Barn Burned Down

I sold a piece in a show in Colorado recently. I actually am quite fond of this piece. It was inspired by a specific moment when I was in Austria in 2010. I was hiking up a mountain and there was an old barn next to the trail. I peered through the slats in the barn and could see the sunlight coming through the other side and making patterns. One day much later as I was working on some tapestry designs, I started thinking about the barn and about a haiku that I like a great deal.

The poem is by Mizuta Masahide, a 17th-century Japanese poet.
Barn's burnt down --
I can see the moon.
For many reasons, this poem has been helpful to me over the years. I think it is mostly a reminder that things change and simplification, even when it seems catastrophic, can lead to better things.

Here is the tapestry. It is called Barn Burned Down (Now I can See the Moon).
Barn Burned Down (Now I Can See The Moon), 5 x 17 inches, hand-dyed wool tapestry
It was bought by a tapestry artist who I respect a great deal. I am happy to think of it being enjoyed by him for years to come.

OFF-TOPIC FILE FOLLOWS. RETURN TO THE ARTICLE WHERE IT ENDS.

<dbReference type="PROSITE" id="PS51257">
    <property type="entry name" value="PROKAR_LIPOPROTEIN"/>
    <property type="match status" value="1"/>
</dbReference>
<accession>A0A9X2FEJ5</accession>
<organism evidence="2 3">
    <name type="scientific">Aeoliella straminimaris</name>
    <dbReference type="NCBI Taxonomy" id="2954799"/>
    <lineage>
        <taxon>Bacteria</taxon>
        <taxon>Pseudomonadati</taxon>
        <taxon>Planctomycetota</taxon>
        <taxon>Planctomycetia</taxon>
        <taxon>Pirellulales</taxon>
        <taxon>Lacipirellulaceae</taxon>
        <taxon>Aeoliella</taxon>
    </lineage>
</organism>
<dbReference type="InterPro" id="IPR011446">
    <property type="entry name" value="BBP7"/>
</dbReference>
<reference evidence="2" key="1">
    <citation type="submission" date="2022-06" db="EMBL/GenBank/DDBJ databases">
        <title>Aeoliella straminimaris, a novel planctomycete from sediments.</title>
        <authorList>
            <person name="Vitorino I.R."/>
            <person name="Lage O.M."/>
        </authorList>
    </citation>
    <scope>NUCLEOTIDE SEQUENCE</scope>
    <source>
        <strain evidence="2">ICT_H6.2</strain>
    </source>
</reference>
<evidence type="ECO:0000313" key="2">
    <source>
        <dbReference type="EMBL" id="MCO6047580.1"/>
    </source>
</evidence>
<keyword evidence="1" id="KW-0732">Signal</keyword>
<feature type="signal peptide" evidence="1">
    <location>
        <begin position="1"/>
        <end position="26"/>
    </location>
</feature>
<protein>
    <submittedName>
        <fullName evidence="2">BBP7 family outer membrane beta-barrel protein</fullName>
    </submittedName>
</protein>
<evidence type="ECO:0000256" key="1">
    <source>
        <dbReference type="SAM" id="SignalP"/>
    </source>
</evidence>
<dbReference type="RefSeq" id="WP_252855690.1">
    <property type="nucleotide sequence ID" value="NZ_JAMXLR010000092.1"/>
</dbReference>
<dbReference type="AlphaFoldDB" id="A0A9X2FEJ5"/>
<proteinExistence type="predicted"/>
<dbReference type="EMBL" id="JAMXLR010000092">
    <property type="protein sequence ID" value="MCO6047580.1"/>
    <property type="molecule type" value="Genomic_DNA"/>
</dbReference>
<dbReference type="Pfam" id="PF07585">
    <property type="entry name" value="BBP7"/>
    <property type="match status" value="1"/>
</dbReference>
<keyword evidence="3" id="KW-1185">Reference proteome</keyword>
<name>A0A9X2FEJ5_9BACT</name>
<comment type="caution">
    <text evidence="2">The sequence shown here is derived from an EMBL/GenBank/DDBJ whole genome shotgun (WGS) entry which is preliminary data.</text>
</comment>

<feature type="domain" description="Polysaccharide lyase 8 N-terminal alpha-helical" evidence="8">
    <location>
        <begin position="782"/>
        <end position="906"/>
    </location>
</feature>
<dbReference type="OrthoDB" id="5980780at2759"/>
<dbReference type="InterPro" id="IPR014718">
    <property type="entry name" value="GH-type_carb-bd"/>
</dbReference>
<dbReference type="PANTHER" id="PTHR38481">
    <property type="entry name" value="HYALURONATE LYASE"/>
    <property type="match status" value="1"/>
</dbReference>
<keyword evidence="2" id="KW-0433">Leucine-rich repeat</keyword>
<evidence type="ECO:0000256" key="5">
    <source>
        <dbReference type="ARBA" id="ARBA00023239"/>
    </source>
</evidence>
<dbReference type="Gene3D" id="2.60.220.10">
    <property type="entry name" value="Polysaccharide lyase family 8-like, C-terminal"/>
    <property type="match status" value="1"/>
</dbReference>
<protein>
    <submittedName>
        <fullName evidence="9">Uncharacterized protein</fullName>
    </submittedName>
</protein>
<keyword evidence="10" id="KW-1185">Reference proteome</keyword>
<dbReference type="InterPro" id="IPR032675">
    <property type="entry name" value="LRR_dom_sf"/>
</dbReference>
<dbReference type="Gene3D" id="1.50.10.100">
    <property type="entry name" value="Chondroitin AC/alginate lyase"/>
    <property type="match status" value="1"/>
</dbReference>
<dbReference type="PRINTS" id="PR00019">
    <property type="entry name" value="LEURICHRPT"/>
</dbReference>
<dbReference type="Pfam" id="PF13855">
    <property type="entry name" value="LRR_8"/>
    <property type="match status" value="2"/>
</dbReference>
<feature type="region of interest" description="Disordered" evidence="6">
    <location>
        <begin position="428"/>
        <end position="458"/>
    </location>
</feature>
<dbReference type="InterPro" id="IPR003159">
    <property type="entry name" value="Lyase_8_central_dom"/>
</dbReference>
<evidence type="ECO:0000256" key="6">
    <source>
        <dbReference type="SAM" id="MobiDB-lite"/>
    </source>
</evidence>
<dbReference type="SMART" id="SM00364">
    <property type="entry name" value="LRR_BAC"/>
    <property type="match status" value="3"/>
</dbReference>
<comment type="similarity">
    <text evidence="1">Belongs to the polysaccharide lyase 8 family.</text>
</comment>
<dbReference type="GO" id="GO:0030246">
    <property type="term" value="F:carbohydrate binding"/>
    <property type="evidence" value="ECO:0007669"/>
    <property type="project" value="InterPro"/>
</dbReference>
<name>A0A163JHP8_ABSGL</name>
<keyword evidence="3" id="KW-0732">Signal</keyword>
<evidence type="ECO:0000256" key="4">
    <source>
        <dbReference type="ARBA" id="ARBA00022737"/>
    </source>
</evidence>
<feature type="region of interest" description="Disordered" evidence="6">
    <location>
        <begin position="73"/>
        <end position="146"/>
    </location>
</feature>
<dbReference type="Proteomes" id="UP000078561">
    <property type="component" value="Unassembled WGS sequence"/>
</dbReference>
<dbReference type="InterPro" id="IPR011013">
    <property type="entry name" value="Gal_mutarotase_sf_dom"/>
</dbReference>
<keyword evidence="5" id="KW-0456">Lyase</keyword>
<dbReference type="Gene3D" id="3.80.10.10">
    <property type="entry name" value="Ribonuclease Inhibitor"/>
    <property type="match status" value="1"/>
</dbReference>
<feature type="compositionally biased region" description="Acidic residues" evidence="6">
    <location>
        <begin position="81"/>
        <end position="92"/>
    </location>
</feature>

That piece had a companion piece called (Barn Burned Down) Now I can see the Moon. I don't recommend ever naming two piece with the same words in the same order with only parenthesis as a distinction. I submitted both of the pieces to the show and it was hard for me to figure out which one actually got in! And you can see that if you go to my website which has the names reversed. Perhaps it doesn't matter that much as both tapestries were about the burning and I have yet to weave one about the moon. Perhaps that should be up next on my list.
(Barn Burned Down) Now I Can See the Moon, 5 x 17 inches, hand-dyed wool tapestry
The show was a special event in itself. The link to the show information, Woven Together: Firestorm,  is HERE. There are photos of the show near the bottom of the page in a slideshow. The show was a response to the 2012 fire season in Colorado which was catastrophic to say the least. Fire is a reality we live with more and more in the western USA. We have had years of drought and lots of beetle-killed forests. Things burn fast and hot. People die fighting the fires. Hundreds or thousands of homes are lost in many fires every year.

By the way, I accidentally set the second tapestry on end in my studio one day and a student said she liked it that way. I think I do also. What do you think?